Who will be the Coolest at Old Trafford?
Who are the coolest Manchester United players to have pulled on the famous red shirt in the Premier League era?
To come to some sort of an objective decision on this, we need first to decide on a definition of "cool" which could be applied to the candidates in question.
It could be argued that "cool" means different things to different people, and you, the reader, may have different criteria than I.
For me, a "cool" footballer is someone I would have pretended to be in the playground in my youth.
It is someone who is charismatic, probably good looking, naturally talented in his chosen area of expertise and, perhaps most importantly, exercises his skills with the minimum of fuss and effort.
"Casually brilliant" could be one way of describing them.
He knows how to celebrate a goal with classy rather than frenetic gestures and give the impression that his ability is a naturally evolved phenomenon inherited at birth.
The "cool" footballer would appear to be equally at home on a film set or fronting a rock band and is someone who you would love to include as an acquaintance.
I have narrowed the hundreds of players who have graced the Theatre of Dreams since 1993 down to a shortlist of 10, listed in reverse order of "coolness," and will leave you to comment on my choices or nominate others that you may feel have been harshly omitted.
10) Ole Gunnar Solskjaer (1996-2007)
Anyone nicknamed the "baby-faced assassin" may be considered a strange choice in this list, but I include him as he ironically, almost single handedly, made it cool to spend large periods of the season warming the bench before, on many occasions, coming on late in matches to score crucial goals in vital matches.
None so crucial as the winning goal in the 1999 European Cup Final in Barcelona when his last-minute intervention along with fellow substitute Teddy Sheringham (who narrowly missed out on this list) changed the course of United history.
On the face of it (sorry, no pun intended!), his somewhat childlike appearance belied his cool confidence and steely belief in his own ability. Although his fixture as a substitute must have been galling at times, he never appeared fazed by it, retaining his calm demeanour at all times.
9) Robin van Persie (2012-)
Despite only half a season at Old Trafford, Van Persie has already entered the realms of United folklore and, in general, has done it in a calm, no-fuss manner.
There is very little huffing and puffing in evidence from the Dutch master, and he goes about his work in a determined but measured way.
He has been the main reason for United’s lofty position in the League this season and has made himself a firm favourite with the Old Trafford faithful.
He has the looks, the physique and the intelligence that adds to his obvious ability on the pitch, and he certainly knows how to celebrate a goal..but then he has had a lot of practice!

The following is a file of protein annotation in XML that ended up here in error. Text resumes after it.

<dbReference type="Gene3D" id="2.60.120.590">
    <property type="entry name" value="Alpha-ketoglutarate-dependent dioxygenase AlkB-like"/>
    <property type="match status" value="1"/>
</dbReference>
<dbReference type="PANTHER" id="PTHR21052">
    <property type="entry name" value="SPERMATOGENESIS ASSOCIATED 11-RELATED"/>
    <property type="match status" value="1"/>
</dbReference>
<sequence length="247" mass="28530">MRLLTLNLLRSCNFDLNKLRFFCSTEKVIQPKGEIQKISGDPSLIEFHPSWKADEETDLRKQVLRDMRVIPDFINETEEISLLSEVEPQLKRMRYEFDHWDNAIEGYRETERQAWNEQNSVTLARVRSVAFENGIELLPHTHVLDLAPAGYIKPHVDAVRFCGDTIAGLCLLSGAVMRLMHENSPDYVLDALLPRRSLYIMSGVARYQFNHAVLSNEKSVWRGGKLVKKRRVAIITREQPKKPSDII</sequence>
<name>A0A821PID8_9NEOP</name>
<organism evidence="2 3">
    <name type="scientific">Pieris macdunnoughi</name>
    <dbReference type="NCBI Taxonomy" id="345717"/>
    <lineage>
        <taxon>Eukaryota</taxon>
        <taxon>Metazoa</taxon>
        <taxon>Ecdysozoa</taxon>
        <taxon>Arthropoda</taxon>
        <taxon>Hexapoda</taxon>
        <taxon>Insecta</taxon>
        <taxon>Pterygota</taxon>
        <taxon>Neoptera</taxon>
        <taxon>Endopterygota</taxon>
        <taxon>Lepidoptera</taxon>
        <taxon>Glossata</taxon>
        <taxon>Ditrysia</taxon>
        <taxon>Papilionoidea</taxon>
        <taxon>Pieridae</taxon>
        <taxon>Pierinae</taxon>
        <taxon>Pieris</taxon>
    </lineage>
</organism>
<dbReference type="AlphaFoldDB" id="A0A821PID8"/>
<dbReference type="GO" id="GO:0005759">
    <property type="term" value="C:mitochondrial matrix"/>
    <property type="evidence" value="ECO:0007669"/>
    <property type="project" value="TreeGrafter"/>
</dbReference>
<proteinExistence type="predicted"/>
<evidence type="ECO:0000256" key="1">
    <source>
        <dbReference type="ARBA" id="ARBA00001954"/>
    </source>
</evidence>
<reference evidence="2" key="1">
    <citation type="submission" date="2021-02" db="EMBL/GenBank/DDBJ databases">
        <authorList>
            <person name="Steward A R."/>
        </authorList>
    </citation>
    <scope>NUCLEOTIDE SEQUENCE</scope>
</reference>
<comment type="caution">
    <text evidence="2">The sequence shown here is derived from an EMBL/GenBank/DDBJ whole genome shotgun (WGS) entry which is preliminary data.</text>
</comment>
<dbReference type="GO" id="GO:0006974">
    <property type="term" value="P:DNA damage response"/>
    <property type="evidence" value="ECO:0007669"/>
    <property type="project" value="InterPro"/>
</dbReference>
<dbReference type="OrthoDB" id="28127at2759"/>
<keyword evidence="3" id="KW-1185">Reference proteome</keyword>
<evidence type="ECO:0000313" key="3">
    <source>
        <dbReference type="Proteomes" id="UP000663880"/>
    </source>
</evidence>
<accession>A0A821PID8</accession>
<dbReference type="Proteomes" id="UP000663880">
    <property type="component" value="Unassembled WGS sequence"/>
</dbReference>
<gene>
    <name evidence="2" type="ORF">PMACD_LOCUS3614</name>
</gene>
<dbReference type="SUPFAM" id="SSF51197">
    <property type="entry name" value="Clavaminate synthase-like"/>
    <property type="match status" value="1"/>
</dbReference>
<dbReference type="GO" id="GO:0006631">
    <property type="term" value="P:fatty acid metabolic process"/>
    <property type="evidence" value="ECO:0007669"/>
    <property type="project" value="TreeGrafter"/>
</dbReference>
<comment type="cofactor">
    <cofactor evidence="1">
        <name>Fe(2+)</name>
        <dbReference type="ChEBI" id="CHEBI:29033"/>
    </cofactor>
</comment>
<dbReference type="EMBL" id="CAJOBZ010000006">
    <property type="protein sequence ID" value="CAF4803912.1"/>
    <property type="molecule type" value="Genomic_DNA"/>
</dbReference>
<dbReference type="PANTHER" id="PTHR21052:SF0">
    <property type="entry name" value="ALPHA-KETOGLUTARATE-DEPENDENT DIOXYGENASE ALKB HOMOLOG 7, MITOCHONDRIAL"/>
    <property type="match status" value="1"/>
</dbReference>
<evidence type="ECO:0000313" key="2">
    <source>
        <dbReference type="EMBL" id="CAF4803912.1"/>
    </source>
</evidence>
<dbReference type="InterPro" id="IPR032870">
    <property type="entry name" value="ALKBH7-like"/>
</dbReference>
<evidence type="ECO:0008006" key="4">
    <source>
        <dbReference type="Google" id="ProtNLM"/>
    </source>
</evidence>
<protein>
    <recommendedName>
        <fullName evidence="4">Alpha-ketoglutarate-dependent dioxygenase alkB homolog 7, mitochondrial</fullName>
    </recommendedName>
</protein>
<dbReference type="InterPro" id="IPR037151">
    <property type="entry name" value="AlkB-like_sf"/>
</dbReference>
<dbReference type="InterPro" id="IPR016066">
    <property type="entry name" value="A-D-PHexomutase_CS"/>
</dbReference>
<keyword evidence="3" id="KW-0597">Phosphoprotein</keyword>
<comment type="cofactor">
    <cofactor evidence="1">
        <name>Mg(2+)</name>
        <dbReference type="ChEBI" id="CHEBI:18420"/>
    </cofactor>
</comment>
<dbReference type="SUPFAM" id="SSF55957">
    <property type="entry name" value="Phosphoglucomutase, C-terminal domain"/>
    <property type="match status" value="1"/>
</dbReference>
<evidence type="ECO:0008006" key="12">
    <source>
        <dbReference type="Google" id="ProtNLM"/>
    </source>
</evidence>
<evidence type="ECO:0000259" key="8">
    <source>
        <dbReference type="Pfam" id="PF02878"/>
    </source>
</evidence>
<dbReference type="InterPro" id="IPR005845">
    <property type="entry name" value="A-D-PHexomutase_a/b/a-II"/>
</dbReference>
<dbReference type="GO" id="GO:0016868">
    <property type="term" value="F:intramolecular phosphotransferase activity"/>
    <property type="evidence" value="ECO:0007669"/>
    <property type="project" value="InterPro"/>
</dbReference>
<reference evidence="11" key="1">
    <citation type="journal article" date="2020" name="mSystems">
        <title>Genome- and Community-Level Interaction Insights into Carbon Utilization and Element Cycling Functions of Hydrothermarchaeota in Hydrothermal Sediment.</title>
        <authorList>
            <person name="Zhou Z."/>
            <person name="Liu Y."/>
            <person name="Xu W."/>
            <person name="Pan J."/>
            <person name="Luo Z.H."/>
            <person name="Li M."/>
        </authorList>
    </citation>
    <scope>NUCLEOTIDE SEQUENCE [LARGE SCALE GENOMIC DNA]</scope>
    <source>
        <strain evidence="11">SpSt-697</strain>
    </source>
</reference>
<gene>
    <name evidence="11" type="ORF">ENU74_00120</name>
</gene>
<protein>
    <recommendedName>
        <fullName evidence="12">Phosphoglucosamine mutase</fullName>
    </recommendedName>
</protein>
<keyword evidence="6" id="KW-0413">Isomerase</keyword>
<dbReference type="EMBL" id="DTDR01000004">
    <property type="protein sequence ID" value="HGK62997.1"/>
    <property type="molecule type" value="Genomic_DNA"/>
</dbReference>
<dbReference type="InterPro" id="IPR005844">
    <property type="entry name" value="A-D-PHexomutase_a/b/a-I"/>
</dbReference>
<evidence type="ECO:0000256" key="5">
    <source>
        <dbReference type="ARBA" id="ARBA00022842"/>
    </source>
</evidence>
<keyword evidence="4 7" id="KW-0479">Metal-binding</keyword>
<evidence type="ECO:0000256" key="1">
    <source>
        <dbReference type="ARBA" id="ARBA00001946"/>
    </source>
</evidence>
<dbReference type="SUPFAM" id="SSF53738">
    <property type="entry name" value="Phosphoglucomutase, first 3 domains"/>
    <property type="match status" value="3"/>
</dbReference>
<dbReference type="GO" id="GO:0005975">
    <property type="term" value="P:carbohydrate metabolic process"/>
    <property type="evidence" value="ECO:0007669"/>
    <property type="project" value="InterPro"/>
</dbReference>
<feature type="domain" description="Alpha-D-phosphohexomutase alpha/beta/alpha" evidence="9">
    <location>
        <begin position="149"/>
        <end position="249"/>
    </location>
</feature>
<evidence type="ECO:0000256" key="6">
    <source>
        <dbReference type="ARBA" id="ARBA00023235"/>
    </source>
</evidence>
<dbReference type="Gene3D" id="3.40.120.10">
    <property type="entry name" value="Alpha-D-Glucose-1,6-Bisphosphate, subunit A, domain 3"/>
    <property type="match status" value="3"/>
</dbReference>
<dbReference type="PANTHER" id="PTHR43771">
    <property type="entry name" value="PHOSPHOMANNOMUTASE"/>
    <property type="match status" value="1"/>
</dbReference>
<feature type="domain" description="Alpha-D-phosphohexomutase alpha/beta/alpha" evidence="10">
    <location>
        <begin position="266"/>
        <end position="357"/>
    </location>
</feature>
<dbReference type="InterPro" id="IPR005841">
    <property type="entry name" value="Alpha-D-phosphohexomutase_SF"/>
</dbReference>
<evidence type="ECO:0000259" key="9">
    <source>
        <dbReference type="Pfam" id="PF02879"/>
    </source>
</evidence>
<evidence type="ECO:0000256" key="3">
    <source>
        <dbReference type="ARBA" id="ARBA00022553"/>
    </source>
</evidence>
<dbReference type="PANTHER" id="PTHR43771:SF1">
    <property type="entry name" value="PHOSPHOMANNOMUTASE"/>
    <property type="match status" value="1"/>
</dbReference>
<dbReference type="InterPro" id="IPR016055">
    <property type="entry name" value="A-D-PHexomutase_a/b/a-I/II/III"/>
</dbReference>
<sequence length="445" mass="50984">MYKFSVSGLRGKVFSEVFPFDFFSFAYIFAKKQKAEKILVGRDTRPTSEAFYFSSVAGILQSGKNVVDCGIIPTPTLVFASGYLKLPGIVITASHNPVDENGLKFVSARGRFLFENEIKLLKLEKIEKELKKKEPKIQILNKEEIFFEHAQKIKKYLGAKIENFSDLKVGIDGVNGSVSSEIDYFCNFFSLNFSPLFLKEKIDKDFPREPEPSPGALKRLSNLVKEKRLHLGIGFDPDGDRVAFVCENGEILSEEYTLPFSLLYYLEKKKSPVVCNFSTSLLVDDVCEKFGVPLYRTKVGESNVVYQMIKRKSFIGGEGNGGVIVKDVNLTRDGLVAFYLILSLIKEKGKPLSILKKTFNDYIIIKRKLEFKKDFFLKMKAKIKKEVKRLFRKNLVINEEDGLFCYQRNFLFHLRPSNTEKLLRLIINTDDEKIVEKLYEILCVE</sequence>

Van Persie replica shirts will be outselling any other this season...an indication of his cool rating!
8) Dwight Yorke (1998-2002)
With that impish, toothy grin and his layback Caribbean demeanour, Yorke fits the bill well in the coolness stakes.
He stood as a perfect counter balance to his more intense, serious strike partner Andy Cole and, on occasions, almost certainly frustrated Sir Alex Ferguson with his lighthearted approach to life which, probably, masked a more steely determination to succeed.
His relationship with Jordan (aka Katie Price) surprisingly added to his street cred at the time. It probably would have the opposite effect today.
7) Fabien Barthez (2000-4)
Barthez was loved by United’s fans for his eccentric behaviour, which included a penchant for attempting to dribble past opponents and perform fancy step overs that must have had Sir Alex tearing his hair out. Quite apt!
Anecdotes regarding Barthez’s antics are legendary.
On one famous occasion he tried to psyche out Paulo de Canio by standing with his arm raised as the Italian raced through on goal to try to convince him he was offside. On this occasion, De Canio was not duped and continued through to score.
More successfully, there was an occasion against Fulham when he considered a penalty was wrongly awarded against his team and refused to stand in his goal.
He was booked and was eventually persuaded by his teammates to take up his position between the posts. Typically, he then successfully saved Steed Malbranque’s spot kick.
They say you have to be a bit mad to be a goalkeeper. Barthez was more than a bit mad, but boy was he cool!
6) Dimitar Berbatov (2008-12)
The languid, handsome, inscrutable Bulgarian could well be described as the epitome of cool.
Very rarely ruffled, never hurried, Berbatov seems to play the game at his pace and everything around him appears to slow down to suit.
His first touch is usually sublime, and that’s what gives him time to perform his silky skills.
His relaxed style isn’t, of course, to everyone’s taste.
When it comes off, he is feted and worshipped by management and fans alike.
When it doesn’t, he can have the appearance of a player who doesn’t really care.
That dichotomy is what you get with players like Berbatov.
He only has one way to play, and ultimately, it didn’t fit with Sir Alex’s view of the world.
Eventually ,the manager ran out of patience with the gifted but, some would say, one-dimensional striker and offloaded him to Fulham where he has immediately become the darling of their fans.
5) Laurent Blanc (2001-3)